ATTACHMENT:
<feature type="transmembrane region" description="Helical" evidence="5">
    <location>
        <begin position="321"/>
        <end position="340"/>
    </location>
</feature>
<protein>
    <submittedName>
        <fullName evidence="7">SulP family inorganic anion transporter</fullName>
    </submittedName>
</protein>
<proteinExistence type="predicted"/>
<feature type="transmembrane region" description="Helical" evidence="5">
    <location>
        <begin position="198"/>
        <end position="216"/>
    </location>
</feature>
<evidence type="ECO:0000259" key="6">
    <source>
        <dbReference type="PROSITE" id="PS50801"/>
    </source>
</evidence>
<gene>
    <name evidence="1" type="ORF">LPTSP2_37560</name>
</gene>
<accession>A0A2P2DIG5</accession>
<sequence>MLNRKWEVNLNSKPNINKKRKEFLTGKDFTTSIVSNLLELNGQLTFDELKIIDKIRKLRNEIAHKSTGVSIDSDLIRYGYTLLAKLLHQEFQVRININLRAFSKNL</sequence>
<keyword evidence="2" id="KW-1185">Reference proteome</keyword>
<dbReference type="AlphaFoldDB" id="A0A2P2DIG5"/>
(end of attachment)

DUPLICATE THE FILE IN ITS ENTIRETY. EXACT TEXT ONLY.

<feature type="transmembrane region" description="Helical" evidence="5">
    <location>
        <begin position="321"/>
        <end position="340"/>
    </location>
</feature>
<protein>
    <submittedName>
        <fullName evidence="7">SulP family inorganic anion transporter</fullName>
    </submittedName>
</protein>
<proteinExistence type="predicted"/>
<feature type="transmembrane region" description="Helical" evidence="5">
    <location>
        <begin position="198"/>
        <end position="216"/>
    </location>
</feature>
<evidence type="ECO:0000259" key="6">
    <source>
        <dbReference type="PROSITE" id="PS50801"/>
    </source>
</evidence>
<gene>
    <name evidence="1" type="ORF">LPTSP2_37560</name>
</gene>
<accession>A0A2P2DIG5</accession>
<sequence>MLNRKWEVNLNSKPNINKKRKEFLTGKDFTTSIVSNLLELNGQLTFDELKIIDKIRKLRNEIAHKSTGVSIDSDLIRYGYTLLAKLLHQEFQVRININLRAFSKNL</sequence>
<keyword evidence="2" id="KW-1185">Reference proteome</keyword>
<dbReference type="AlphaFoldDB" id="A0A2P2DIG5"/>